Monday, May 6, 2013

L.A. on My Mind

One difficulty of having road trips in quick succession is that I don’t get enough time to mull over all the experiences of each trip. As I’ve been preparing for my Minnesota trip this past week, I’ve also been reflecting on my recent trip to Los Angeles.

So much happened during that trip. I’d like to share some more details.

My flight to L.A. was the most beautiful flight I’ve ever taken. I had a window seat on the right side of the plane, with a view mostly north. Much of the flight was through clear skies. As we approached the mountains in the west, I think we flew over southern Utah. I can’t be sure. It had recently snowed a bit, and the sun was lowering in the western sky, so the light was hitting the geological formations just right. The textures, patterns, and colors were endlessly mesmerizing. W.O.W. I didn’t even mind getting a bit of a stiff neck from looking to my right for such an extended time.

When I got to LAX, I was picked up by Ana Petrova. She was wearing a stunning vest that she’d designed and knitted. The pattern was an evolution of the “Wingspan” pattern by Maylin (Tri’Coterie Designs).

Ana was kind enough to give me a copy of her vest pattern. It will be a fun knit! And a swell vest to have in my wardrobe.

We chatted mostly about knitting over a delicious Thai dinner in the Venice beach area. Then Ana drove me to Anna Zinsmeister’s house in Burbank, where I stayed for the duration of my trip. Anna, her husband, and their two cats were all so kind and gracious. Anna was also my main taxi driver; she drove “the 405” while I relaxed.

Anna is a very accomplished weaver, and over breakfasts we chatted about my knitting and her weaving. We discovered that we are both currently exploring areas of our crafts that are quite similar. I’ve been playing with stitch patterns that pull in (ribs and welts), with fibers that are stretchy, and with spinning yarns that make ribs and welts do weird things. Anna is doing the same thing exect on a loom: weave structures that pull in, yarns that pull in, and their combinations.

And every once in awhile, Anna would pull out a weaving book about some topic that we discussed. I enjoyed my quick perusal of Ann Field’s Collapse Weave. Anna also showed me a very cool book about the tapestry art of Helena Hernmark. And she showed me another cool book that contained some intriguing approaches to weaving for beginners:  Spiders’ Games. A Book For Beginning Weavers, by Phylis Morrison. I got sucked in. I must hunt down this book for myself.

Anna also explained some work she’s been doing on her draw loom. She showed me the loom in her studio. It’s incredibly complicated. How did anyone think it up!?

We also chatted about photography, cameras, and photographing our craft work. She encouraged me to get the book by Steve Meltzer, Photographing Arts, Crafts & Collectibles. She also mentioned some articles by GregoryCase in old issues of the magazine Shuttle, Spindle & Dyepot.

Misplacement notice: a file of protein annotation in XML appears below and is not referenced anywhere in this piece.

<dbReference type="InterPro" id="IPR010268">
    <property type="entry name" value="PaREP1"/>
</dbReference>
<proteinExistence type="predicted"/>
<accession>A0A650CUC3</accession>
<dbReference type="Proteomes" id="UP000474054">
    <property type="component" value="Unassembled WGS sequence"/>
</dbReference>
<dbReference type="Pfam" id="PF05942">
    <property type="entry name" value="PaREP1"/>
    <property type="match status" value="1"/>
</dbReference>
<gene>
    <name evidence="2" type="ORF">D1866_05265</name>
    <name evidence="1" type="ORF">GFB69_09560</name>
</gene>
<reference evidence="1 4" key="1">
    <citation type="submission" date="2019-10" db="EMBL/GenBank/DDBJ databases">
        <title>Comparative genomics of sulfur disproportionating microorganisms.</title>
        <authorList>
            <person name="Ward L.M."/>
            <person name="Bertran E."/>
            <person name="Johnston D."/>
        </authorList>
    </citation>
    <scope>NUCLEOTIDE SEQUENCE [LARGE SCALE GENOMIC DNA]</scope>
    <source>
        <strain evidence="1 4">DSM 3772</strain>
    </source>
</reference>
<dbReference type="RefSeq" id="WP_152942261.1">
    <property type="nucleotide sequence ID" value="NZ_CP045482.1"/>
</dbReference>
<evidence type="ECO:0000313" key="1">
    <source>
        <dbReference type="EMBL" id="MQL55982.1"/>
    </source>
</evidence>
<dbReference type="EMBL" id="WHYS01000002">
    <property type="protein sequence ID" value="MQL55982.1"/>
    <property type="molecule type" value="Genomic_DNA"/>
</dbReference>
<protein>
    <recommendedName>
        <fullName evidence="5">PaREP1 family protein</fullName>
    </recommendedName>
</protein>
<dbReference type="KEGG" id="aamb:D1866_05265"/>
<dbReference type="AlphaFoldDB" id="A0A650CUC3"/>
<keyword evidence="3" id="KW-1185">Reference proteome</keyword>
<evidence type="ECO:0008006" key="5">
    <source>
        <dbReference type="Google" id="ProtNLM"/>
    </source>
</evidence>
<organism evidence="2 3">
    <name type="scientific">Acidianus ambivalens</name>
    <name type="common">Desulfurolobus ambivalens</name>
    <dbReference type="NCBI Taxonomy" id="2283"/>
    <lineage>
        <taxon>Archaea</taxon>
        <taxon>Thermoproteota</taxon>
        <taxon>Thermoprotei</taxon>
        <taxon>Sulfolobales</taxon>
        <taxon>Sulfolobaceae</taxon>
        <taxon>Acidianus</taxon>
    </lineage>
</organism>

I’ve already mentioned that the members of the Greater Los Angeles Spinning Guild were delightful. Many of the members who took my workshops, or who volunteered to assist with logistics, gave me gifts. Very sweet indeed! I regret that I didn’t make a note of who specifically gave me what specifically. Silly me.

One treat that I came home with was a small sample of a cotton/silk roving. I had taught a workshop there on spinning silk hankies, and one participant asked if I’d ever spun such a cotton-silk blend. I had not. So she gave me some to try. I spun up a bit of it yesterday. Quite nice indeed. I can envision a lovely 3-ply yarn for a summer sweater. Someday…

Another workshop participant, Nancy Boerman, has a fiber business: Custom Handweaving. In fact, she vendored on Saturday at the Guild’s meeting, when I bought some brightly dyed targhee combed top, some dyed silk caps, and 2 books:  Sarah Anderson’s TheSpinner’s Book of Yarn Designs, and Ann Field’s The Ashford Book Learn to Spin.

Nancy gifted me a sample of some top that is 70% Bluefaced Leicester in a natural oatmeal color and 30% tussah silk. I look forward to spinning this bit up!

Another spinnable gift was a few ziploc bags of thinly cut strips of cotton fabric. I wonder how I’ll incorporate this into yarn…..It should be fun! I watched one of the guild members using a blending board. I’d never seen that before, and I was fascinated by the “rolags” she was creating of wool blended with loads of tiny bits of cut up yarn. She then spun a rather cool looking yarn out of it. I want one of those boards now. Now!

Each night, Anna and a few other guild members took me out to dinner. How fun to get to know those folks over fabulous meals! On night, over Mexican food (and a delicious Margarita), Lorinda Chard (the person who originally contacted me to teach in L.A.) told me of a book that sounded so fascinating. A book for older children, a Newbery Medal winner: The Twenty-One Balloons, by William Pene du Bois. And then! She sent me a copy! I’m taking it with me on my Minnesota trip as travel reading.

At the end of my last workshop on Sunday, the guild president, Leslie Rodier, honored me with a gift of an apron with the guild’s logo, and TWO boxes of chocolates. I am impressed with myself that I waited until I got home to open the chocolates. I’m even more impressed that there are a few still left.

What a terrific trip. So much to think about. So much to explore. I feel inspired and grateful.

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